Singapore - Oil prices halted their rise in Asia Monday, hurt by the strengthening US currency which makes the dollar-price commodity more expensive.
The greenback rose after Japan's central bank shocked markets Friday with a decision to adopt a below-zero interest rate policy in a bid to spur bank lending and drive up inflation.
Bank of Japan chief Haruhiko Kuroda cited recent financial market turmoil and a China slowdown for ushering in a -0.1 per cent rate on new reserves, and said the bank may go even further into negative territory.
By 0240 GMT, US benchmark West Texas Intermediate for delivery in March was down 49 cents, or 1.46 per cent, to $33.13 (S$47.17).
Brent crude for April, a new contract, was trading 53 cents, or 1.47 per cent, lower at $35.46 a barrel.
The March contract ended on Friday under a revised scheme in which Brent now expires at the end of each month instead of every 15th.
"Oil has stopped its bullish momentum and most of the reason comes from the relatively strong dollar on light of Japan's surprising negative interest rate decision," said Phillip Futures analyst Daniel Ang.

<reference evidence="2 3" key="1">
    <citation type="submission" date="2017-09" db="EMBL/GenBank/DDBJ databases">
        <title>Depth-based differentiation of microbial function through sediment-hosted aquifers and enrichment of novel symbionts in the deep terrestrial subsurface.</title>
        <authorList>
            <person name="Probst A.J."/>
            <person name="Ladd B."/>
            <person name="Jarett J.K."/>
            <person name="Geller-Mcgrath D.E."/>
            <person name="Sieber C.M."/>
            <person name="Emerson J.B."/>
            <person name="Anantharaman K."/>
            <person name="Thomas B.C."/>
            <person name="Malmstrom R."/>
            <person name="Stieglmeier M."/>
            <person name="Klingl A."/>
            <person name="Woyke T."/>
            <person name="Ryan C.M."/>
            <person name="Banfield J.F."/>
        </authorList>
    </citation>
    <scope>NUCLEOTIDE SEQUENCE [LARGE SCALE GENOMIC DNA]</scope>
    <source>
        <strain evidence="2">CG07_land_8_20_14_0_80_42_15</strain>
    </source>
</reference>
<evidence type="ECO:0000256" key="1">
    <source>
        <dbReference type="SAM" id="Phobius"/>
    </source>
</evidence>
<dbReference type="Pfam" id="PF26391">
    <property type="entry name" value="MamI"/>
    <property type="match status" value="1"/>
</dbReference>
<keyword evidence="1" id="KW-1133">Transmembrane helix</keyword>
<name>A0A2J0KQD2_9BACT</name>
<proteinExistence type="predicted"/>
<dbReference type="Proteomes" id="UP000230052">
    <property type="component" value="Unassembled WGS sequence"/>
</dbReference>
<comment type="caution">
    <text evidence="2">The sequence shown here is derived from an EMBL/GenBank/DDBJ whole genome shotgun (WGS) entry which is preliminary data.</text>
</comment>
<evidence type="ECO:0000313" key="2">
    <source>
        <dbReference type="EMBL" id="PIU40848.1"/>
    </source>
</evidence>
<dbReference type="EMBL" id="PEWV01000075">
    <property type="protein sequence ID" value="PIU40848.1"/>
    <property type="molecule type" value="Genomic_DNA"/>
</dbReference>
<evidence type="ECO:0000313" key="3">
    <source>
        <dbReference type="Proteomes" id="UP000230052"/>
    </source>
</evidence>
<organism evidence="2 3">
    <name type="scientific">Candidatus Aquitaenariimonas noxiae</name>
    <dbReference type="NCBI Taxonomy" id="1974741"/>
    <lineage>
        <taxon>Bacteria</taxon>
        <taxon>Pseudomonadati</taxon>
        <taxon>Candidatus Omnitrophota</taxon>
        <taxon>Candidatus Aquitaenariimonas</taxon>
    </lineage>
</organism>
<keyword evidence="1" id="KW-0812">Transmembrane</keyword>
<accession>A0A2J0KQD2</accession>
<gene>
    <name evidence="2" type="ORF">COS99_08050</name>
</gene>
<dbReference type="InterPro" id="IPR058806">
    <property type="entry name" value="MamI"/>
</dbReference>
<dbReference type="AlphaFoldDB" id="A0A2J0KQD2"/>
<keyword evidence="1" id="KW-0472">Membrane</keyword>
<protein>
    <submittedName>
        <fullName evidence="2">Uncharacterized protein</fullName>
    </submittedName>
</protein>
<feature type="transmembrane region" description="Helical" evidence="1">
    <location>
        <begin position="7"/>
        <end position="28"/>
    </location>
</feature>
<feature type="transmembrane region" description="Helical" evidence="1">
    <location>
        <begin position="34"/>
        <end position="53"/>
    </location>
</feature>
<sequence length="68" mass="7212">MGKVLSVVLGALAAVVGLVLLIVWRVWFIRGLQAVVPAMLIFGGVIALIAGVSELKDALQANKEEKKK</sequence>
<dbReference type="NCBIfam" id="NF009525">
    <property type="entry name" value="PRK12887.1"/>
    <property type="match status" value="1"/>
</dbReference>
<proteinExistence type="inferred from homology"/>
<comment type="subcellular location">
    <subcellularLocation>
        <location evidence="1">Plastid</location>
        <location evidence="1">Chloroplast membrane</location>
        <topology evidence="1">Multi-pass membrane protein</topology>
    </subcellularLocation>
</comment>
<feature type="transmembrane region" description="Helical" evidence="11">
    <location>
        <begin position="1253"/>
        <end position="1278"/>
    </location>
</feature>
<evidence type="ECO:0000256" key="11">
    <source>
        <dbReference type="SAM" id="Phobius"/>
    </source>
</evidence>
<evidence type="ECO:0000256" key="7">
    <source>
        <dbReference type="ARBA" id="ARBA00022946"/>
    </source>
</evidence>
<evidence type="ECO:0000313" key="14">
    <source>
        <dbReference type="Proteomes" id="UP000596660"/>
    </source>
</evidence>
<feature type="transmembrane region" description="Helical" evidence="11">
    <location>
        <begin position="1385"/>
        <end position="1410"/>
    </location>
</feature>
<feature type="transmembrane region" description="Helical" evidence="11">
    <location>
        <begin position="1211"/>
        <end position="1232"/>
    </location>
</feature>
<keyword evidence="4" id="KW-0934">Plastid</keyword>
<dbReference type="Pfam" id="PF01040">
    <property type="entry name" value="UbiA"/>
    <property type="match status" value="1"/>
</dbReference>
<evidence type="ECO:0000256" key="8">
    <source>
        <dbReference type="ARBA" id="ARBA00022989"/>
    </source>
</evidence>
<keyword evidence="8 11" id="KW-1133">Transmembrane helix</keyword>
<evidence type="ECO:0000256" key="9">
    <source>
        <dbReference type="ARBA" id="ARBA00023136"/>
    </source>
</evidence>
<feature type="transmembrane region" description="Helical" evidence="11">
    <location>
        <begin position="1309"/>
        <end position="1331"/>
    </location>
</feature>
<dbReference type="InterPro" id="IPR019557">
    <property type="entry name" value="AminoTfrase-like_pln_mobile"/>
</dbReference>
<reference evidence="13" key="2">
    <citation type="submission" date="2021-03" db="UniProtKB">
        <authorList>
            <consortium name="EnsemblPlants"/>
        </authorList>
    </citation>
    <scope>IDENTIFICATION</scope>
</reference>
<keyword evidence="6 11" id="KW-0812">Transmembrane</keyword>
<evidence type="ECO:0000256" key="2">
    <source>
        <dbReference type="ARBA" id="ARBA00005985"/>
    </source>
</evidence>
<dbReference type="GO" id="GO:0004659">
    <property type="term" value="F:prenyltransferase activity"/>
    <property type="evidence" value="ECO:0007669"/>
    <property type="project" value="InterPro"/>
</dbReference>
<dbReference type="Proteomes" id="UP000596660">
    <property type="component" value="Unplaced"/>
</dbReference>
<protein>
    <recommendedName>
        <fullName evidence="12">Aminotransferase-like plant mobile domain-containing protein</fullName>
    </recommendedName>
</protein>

As oil is traded in dollars, a rise in the greenback will make crude more expensive for holders of weaker units, dampening demand and hurting prices.
Oil prices closed higher last week to end a turbulent January in which prices plunged to 12-year lows in the face of a global oversupply.
Speculation that Russia and the Organisation of the Petroleum Exporting Countries will meet to discuss oil output cuts to push up prices supported sentiment last week.
The news, however, drew skepticism that such a meeting or agreement would take place, limiting its impact.
Ang said crude supply glut is likely to continue limiting any oil price gains.
"I don't think oil prices will continue rising without changes in fundamentals," he told AFP.